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How to perform stakeholder analysis

How to perform stakeholder analysis

With stakeholder interests, expectations and dissatisfactions growing ever more prominent, stakeholder analysis should be a fundamental part of any business’ strategic toolkit and executive reporting framework. But for the results to be useful, it needs to move from a once-a-year internal review to an always-on, agile process.

What is meant by stakeholder analysis?

A business is the sum of its stakeholders. The owners, investors, employees, customers, suppliers. And more broadly, the community in which is operates, the other organisations its operations impact, regulators and governance bodies, even the media that reports on it. 

All have a vested interest in how it functions. All types of stakeholders have differing priorities, perspectives and requirements, and varying levels of interest in and influence on the business.

Stakeholder analysis is the process by which an organisation can identify all of its different stakeholders. It enables it to understand which are the important stakeholders, and group them by the level of participation they have in different elements of the business. 

It uncovers how particular stakeholders can influence both a company and other stakeholder groups. How stakeholders and linked and interact. And how to create an engagement plan to proactively involve those stakeholders. 

Performing stakeholder analysis is the first essential step in creating a stakeholder engagement plan. The more complex a business, the more involved the process of stakeholder analysis will be.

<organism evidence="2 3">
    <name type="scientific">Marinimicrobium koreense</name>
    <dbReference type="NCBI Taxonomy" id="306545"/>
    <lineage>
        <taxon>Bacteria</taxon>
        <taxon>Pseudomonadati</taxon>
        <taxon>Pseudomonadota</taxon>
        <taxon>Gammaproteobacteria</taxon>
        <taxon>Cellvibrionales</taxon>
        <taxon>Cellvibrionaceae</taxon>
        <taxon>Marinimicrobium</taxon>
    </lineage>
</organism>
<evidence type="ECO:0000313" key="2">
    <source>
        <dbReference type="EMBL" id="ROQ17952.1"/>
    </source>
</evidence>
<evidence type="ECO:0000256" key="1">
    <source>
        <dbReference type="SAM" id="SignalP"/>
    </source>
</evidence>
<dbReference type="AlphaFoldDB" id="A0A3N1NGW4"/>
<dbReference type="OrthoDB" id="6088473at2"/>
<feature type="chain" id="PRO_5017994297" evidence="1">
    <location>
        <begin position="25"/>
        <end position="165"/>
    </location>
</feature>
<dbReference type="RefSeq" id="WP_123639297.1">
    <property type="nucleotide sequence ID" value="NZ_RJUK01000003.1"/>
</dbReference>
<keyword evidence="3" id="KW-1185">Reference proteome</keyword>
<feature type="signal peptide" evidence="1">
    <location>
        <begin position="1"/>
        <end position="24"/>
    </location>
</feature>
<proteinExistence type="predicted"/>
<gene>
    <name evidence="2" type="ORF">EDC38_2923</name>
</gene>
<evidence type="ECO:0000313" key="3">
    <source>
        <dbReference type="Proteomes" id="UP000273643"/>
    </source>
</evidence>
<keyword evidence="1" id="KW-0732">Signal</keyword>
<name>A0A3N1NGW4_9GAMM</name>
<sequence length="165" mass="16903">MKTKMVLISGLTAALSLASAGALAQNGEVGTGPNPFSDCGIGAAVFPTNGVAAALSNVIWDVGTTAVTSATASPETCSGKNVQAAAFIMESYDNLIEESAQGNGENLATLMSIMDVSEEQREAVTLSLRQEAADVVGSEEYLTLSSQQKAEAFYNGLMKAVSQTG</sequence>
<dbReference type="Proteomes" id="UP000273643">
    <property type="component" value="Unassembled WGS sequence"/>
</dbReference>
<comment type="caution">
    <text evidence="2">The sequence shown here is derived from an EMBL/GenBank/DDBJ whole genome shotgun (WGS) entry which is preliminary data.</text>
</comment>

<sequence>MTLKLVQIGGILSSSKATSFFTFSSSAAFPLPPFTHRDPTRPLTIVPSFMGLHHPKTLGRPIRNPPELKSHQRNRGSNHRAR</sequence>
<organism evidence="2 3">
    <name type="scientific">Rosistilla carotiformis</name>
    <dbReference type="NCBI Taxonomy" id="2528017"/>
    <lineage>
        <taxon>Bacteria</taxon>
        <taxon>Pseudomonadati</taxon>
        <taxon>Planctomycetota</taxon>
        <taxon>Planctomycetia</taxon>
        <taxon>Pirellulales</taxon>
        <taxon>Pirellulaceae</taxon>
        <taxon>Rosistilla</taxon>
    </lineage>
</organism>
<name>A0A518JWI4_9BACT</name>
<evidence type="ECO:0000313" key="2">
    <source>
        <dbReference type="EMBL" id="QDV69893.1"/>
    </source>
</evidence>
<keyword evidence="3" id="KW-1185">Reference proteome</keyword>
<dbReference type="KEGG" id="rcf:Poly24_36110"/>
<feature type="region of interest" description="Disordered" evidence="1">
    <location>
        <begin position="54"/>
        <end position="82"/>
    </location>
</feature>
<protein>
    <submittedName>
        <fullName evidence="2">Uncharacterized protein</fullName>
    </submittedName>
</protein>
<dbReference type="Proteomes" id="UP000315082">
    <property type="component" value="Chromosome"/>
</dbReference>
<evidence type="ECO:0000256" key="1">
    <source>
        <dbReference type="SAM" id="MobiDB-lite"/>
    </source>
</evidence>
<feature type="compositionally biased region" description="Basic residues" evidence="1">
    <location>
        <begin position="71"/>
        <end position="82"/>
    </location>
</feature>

Why use stakeholder analysis?

Stakeholder analysis is far more than stakeholder identification. It surfaces the expectations of stakeholders, the relationships between them, and how these elements marry or conflict with the goals of the organisation. Everyone from project managers to board members can benefit from this information. 

Alignment of purpose between stakeholders and the corporation ensures sustainable success, as part of the social contract between business and the wider world. Stakeholder analysis enables this by:

  • Ensuring support from key stakeholders: Determining who key stakeholders are, and what they expect from the business, makes it easier to enlist their backing for business decisions and corporate actions.
  • Avoiding conflict: Stakeholder analysis identifies potential opposition to decisions and activities, along with the motivations behind that opposition. Early identification allows negative sentiment to be neutralised or mitigated.
  • Aligning expectations with reality: By engaging relevant stakeholder groups, businesses can clearly communicate the company’s purpose. Project stakeholders are better positioned to contribute to its success if they accept what that success looks like.
  • Engaging external stakeholders: External stakeholders can be harder to influence and understand, and potentially ‘high power, low interest’: having a greater impact than their level of involvement suggests. Stakeholder mapping identifies these stakeholders and assesses their influence. Communications plans can then be drawn up to attempt to manage closely their interests and expectations.

Why stakeholder analysis is increasingly important

The requirement for all organisations to understand their stakeholders has evolved alongside the shifting business terrain. The rise of global interconnectivity, hyper transparency, and the speed of issue proliferation have led to rapidly shifting goalposts. 

With the expansion of digital communications, there is ever-greater interaction between stakeholder groups, and a blurring of the boundaries between their interests, expectations and needs.